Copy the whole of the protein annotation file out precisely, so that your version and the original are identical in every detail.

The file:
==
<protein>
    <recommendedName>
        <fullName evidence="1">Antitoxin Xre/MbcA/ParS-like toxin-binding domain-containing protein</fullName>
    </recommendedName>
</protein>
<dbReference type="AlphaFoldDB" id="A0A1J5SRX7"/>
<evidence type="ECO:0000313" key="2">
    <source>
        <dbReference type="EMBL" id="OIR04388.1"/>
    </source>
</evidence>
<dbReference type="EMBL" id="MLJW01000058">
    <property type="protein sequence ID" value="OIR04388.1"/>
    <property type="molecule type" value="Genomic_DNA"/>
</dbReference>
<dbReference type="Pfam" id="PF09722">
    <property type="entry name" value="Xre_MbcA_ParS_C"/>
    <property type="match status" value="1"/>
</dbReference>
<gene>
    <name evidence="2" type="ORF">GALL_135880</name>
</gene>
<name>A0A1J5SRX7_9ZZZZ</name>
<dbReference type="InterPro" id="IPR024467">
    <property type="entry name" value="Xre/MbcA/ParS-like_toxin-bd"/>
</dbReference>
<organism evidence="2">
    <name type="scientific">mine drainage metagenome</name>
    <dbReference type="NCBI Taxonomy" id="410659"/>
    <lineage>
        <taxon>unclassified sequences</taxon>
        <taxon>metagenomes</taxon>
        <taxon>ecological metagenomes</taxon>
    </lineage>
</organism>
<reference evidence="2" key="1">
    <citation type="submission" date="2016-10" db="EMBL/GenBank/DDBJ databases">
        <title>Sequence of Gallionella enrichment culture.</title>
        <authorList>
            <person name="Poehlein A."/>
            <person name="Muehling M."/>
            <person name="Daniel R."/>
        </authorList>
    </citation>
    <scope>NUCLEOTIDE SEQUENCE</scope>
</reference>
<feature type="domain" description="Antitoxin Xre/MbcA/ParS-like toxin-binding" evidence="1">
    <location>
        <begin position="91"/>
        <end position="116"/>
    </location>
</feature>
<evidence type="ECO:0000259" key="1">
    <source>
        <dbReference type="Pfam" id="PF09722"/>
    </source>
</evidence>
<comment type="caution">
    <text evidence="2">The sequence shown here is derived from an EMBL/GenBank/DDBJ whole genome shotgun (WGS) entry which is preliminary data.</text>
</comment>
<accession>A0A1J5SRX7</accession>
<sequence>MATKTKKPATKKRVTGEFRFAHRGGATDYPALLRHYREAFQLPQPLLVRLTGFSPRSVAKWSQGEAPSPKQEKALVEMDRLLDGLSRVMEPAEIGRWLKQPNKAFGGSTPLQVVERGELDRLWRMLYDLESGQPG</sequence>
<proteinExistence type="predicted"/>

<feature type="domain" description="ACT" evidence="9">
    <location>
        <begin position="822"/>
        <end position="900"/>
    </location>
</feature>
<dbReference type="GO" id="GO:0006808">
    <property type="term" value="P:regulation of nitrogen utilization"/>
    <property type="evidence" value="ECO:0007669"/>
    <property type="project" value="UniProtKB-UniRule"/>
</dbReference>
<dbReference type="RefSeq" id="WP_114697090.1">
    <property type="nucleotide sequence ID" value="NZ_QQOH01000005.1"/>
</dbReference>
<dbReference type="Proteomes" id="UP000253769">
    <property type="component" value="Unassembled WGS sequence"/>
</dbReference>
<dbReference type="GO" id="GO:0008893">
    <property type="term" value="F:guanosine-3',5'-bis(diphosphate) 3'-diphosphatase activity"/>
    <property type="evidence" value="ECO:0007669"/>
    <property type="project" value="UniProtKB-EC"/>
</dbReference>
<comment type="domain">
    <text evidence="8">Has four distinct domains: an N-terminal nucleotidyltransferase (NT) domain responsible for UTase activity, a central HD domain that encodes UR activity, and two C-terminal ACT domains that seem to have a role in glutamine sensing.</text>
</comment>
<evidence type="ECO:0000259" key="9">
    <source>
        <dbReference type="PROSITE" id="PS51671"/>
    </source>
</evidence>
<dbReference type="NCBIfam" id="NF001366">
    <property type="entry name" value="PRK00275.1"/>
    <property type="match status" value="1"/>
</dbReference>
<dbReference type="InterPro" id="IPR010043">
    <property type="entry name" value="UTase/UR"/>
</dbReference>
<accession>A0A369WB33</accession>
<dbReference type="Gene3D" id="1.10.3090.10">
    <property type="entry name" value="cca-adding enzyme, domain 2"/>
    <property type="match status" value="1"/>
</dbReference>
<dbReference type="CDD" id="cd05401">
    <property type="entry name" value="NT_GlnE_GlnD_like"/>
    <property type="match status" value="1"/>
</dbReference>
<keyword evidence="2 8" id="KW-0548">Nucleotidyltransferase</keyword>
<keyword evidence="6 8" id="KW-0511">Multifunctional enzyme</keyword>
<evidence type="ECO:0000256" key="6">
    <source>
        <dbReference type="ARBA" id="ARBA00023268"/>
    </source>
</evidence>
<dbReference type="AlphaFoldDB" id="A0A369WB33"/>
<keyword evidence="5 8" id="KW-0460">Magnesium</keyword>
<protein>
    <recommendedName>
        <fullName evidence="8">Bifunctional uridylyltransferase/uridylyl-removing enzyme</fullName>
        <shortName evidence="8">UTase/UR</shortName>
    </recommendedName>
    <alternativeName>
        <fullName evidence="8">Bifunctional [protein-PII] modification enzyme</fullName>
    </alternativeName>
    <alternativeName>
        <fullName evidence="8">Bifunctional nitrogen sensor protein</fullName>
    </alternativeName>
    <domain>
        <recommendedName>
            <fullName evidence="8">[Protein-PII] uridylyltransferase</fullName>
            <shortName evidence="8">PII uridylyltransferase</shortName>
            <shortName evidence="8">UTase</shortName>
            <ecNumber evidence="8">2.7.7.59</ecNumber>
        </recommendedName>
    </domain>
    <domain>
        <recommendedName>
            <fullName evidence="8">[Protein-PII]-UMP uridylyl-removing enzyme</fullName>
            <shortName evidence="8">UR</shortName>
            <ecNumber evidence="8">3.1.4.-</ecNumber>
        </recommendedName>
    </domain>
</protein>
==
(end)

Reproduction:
<protein>
    <recommendedName>
        <fullName evidence="1">Antitoxin Xre/MbcA/ParS-like toxin-binding domain-containing protein</fullName>
    </recommendedName>
</protein>
<dbReference type="AlphaFoldDB" id="A0A1J5SRX7"/>
<evidence type="ECO:0000313" key="2">
    <source>
        <dbReference type="EMBL" id="OIR04388.1"/>
    </source>
</evidence>
<dbReference type="EMBL" id="MLJW01000058">
    <property type="protein sequence ID" value="OIR04388.1"/>
    <property type="molecule type" value="Genomic_DNA"/>
</dbReference>
<dbReference type="Pfam" id="PF09722">
    <property type="entry name" value="Xre_MbcA_ParS_C"/>
    <property type="match status" value="1"/>
</dbReference>
<gene>
    <name evidence="2" type="ORF">GALL_135880</name>
</gene>
<name>A0A1J5SRX7_9ZZZZ</name>
<dbReference type="InterPro" id="IPR024467">
    <property type="entry name" value="Xre/MbcA/ParS-like_toxin-bd"/>
</dbReference>
<organism evidence="2">
    <name type="scientific">mine drainage metagenome</name>
    <dbReference type="NCBI Taxonomy" id="410659"/>
    <lineage>
        <taxon>unclassified sequences</taxon>
        <taxon>metagenomes</taxon>
        <taxon>ecological metagenomes</taxon>
    </lineage>
</organism>
<reference evidence="2" key="1">
    <citation type="submission" date="2016-10" db="EMBL/GenBank/DDBJ databases">
        <title>Sequence of Gallionella enrichment culture.</title>
        <authorList>
            <person name="Poehlein A."/>
            <person name="Muehling M."/>
            <person name="Daniel R."/>
        </authorList>
    </citation>
    <scope>NUCLEOTIDE SEQUENCE</scope>
</reference>
<feature type="domain" description="Antitoxin Xre/MbcA/ParS-like toxin-binding" evidence="1">
    <location>
        <begin position="91"/>
        <end position="116"/>
    </location>
</feature>
<evidence type="ECO:0000259" key="1">
    <source>
        <dbReference type="Pfam" id="PF09722"/>
    </source>
</evidence>
<comment type="caution">
    <text evidence="2">The sequence shown here is derived from an EMBL/GenBank/DDBJ whole genome shotgun (WGS) entry which is preliminary data.</text>
</comment>
<accession>A0A1J5SRX7</accession>
<sequence>MATKTKKPATKKRVTGEFRFAHRGGATDYPALLRHYREAFQLPQPLLVRLTGFSPRSVAKWSQGEAPSPKQEKALVEMDRLLDGLSRVMEPAEIGRWLKQPNKAFGGSTPLQVVERGELDRLWRMLYDLESGQPG</sequence>
<proteinExistence type="predicted"/>

<feature type="domain" description="ACT" evidence="9">
    <location>
        <begin position="822"/>
        <end position="900"/>
    </location>
</feature>
<dbReference type="GO" id="GO:0006808">
    <property type="term" value="P:regulation of nitrogen utilization"/>
    <property type="evidence" value="ECO:0007669"/>
    <property type="project" value="UniProtKB-UniRule"/>
</dbReference>
<dbReference type="RefSeq" id="WP_114697090.1">
    <property type="nucleotide sequence ID" value="NZ_QQOH01000005.1"/>
</dbReference>
<dbReference type="Proteomes" id="UP000253769">
    <property type="component" value="Unassembled WGS sequence"/>
</dbReference>
<dbReference type="GO" id="GO:0008893">
    <property type="term" value="F:guanosine-3',5'-bis(diphosphate) 3'-diphosphatase activity"/>
    <property type="evidence" value="ECO:0007669"/>
    <property type="project" value="UniProtKB-EC"/>
</dbReference>
<comment type="domain">
    <text evidence="8">Has four distinct domains: an N-terminal nucleotidyltransferase (NT) domain responsible for UTase activity, a central HD domain that encodes UR activity, and two C-terminal ACT domains that seem to have a role in glutamine sensing.</text>
</comment>
<evidence type="ECO:0000259" key="9">
    <source>
        <dbReference type="PROSITE" id="PS51671"/>
    </source>
</evidence>
<dbReference type="NCBIfam" id="NF001366">
    <property type="entry name" value="PRK00275.1"/>
    <property type="match status" value="1"/>
</dbReference>
<dbReference type="InterPro" id="IPR010043">
    <property type="entry name" value="UTase/UR"/>
</dbReference>
<accession>A0A369WB33</accession>
<dbReference type="Gene3D" id="1.10.3090.10">
    <property type="entry name" value="cca-adding enzyme, domain 2"/>
    <property type="match status" value="1"/>
</dbReference>
<dbReference type="CDD" id="cd05401">
    <property type="entry name" value="NT_GlnE_GlnD_like"/>
    <property type="match status" value="1"/>
</dbReference>
<keyword evidence="2 8" id="KW-0548">Nucleotidyltransferase</keyword>
<keyword evidence="6 8" id="KW-0511">Multifunctional enzyme</keyword>
<evidence type="ECO:0000256" key="6">
    <source>
        <dbReference type="ARBA" id="ARBA00023268"/>
    </source>
</evidence>
<dbReference type="AlphaFoldDB" id="A0A369WB33"/>
<keyword evidence="5 8" id="KW-0460">Magnesium</keyword>
<protein>
    <recommendedName>
        <fullName evidence="8">Bifunctional uridylyltransferase/uridylyl-removing enzyme</fullName>
        <shortName evidence="8">UTase/UR</shortName>
    </recommendedName>
    <alternativeName>
        <fullName evidence="8">Bifunctional [protein-PII] modification enzyme</fullName>
    </alternativeName>
    <alternativeName>
        <fullName evidence="8">Bifunctional nitrogen sensor protein</fullName>
    </alternativeName>
    <domain>
        <recommendedName>
            <fullName evidence="8">[Protein-PII] uridylyltransferase</fullName>
            <shortName evidence="8">PII uridylyltransferase</shortName>
            <shortName evidence="8">UTase</shortName>
            <ecNumber evidence="8">2.7.7.59</ecNumber>
        </recommendedName>
    </domain>
    <domain>
        <recommendedName>
            <fullName evidence="8">[Protein-PII]-UMP uridylyl-removing enzyme</fullName>
            <shortName evidence="8">UR</shortName>
            <ecNumber evidence="8">3.1.4.-</ecNumber>
        </recommendedName>
    </domain>
</protein>